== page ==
Other **methods use different formulas** that require more mathematical equations which must be *solved using tools* such as math software or calculators. However, even those are not easy to do quickly without having access to *advanced mathematics software* or equipment.

Luckily, there is an easier way! You can determine the compression ratio of **cylindrical shapes like cans** just by knowing the psi (psi is pressure for air molecules) and the diameter of the cylinder being compressed. More specifically, you need to know the psi per inch of thickness of the metal used to make the can, and then multiply that number by the diameter of the can to get the overall compression ratio.

## Know how to interpret your results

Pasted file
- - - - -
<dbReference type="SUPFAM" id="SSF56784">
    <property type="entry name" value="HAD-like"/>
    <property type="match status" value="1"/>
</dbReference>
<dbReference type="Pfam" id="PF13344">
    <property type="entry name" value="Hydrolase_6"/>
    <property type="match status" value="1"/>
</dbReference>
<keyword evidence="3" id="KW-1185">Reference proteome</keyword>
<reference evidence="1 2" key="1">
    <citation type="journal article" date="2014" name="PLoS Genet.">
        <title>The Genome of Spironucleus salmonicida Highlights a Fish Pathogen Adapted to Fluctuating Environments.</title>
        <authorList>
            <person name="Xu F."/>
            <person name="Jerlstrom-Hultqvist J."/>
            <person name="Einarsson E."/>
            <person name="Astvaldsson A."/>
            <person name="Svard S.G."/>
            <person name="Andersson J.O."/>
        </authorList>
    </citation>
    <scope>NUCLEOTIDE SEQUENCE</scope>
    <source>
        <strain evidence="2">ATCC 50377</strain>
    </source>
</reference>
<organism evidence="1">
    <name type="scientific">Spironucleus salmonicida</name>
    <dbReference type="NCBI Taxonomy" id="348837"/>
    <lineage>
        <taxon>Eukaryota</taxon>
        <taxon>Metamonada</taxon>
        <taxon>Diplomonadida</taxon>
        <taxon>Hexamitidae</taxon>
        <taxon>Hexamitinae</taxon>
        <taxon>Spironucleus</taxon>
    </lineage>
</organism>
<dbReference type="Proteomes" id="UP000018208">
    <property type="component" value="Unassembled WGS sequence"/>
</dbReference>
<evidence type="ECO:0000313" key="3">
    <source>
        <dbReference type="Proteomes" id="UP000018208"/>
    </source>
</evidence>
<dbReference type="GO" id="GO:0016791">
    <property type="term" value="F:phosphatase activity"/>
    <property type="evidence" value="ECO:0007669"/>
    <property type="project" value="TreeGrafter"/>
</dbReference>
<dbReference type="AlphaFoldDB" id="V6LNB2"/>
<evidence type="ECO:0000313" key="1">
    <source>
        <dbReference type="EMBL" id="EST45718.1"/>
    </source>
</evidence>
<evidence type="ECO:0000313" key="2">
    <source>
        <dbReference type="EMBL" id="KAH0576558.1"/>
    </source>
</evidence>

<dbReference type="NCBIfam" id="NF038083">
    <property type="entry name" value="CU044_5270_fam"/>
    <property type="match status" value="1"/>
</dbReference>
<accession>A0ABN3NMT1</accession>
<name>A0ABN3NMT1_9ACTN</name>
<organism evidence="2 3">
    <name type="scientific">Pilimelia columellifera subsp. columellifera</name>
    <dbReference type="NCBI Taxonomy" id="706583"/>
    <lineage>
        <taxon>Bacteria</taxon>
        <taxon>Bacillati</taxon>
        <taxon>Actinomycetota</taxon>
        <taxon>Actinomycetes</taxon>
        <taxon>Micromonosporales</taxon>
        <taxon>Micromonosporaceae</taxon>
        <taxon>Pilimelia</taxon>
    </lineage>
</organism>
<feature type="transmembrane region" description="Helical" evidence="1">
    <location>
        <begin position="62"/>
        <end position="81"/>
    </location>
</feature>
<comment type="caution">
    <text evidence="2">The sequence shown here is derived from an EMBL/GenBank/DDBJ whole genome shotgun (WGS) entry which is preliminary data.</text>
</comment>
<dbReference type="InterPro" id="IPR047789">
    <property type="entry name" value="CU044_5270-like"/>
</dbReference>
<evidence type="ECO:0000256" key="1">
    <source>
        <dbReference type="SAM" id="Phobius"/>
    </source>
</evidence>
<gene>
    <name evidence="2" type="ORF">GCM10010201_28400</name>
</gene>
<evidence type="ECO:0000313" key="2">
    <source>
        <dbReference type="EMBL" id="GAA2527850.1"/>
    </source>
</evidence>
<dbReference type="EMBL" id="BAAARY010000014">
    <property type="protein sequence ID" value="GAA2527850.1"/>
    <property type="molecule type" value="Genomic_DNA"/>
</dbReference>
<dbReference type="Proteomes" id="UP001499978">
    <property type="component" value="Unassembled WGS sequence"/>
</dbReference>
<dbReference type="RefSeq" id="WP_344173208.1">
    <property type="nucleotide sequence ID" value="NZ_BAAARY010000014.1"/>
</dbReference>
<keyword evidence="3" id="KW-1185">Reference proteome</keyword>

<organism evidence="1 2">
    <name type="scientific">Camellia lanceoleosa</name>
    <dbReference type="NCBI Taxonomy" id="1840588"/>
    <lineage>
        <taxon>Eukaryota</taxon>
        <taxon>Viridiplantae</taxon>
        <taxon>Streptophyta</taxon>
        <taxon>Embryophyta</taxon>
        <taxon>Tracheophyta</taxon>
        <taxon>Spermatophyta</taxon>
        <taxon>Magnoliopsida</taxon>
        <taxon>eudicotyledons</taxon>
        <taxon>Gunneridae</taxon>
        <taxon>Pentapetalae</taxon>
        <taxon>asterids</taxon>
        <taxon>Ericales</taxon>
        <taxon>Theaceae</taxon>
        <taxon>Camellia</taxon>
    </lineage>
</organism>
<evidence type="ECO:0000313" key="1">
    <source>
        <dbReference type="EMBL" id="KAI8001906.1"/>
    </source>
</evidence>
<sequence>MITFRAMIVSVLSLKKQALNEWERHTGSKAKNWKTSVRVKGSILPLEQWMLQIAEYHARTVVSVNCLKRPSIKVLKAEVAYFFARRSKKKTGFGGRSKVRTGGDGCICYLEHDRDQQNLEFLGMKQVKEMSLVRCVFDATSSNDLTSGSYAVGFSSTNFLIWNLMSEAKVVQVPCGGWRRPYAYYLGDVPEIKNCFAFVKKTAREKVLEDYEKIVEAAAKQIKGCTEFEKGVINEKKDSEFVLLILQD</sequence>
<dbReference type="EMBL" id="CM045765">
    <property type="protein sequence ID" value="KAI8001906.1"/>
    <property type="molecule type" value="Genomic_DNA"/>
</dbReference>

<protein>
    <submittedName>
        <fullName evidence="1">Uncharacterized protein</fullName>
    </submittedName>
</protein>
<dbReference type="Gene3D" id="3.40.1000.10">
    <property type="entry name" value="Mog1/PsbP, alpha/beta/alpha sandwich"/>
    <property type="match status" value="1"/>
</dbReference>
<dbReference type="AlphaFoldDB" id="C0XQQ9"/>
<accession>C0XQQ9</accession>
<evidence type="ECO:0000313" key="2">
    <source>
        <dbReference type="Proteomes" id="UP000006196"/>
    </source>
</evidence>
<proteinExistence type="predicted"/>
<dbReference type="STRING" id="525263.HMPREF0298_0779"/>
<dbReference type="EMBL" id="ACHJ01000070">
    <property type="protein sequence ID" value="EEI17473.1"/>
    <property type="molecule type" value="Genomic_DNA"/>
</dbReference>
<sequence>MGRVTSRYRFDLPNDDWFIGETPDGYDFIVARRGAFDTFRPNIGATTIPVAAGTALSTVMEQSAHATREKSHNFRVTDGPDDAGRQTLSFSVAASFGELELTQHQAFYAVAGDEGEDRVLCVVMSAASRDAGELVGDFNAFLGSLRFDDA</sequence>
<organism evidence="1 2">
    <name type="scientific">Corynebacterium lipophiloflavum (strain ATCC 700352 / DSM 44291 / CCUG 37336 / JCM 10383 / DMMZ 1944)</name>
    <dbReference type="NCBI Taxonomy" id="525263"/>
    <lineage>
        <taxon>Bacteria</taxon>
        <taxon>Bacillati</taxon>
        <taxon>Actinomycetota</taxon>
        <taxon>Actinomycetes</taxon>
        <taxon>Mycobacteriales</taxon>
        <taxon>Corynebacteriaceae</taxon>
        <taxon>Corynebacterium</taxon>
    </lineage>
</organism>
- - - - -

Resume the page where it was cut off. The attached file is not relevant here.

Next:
When determining compression ratio, there are **two main things** that you will be looking at. The first is the amount of pressure being exerted by all of the layers of the tire as it rolls down the road. A higher number means that the layer is thinner and therefore more compressible, which **could mean lower overall air pressure** or thicker walls.

The second thing is how much space there is in between each layer of the tire. A **smaller gap means** there is less room for the next layer to expand into, which would require more force to push it away. This creates more resistance and **longer reaction times**, both of which reduce speed.

Both of these factors contribute to what we refer to as drag, or resistance to movement.

## Know the different factors that can affect your results

There are several things that can influence how much compression you have in your hands. This includes hand thickness, position of the thumb groove down the handle, and wrist width.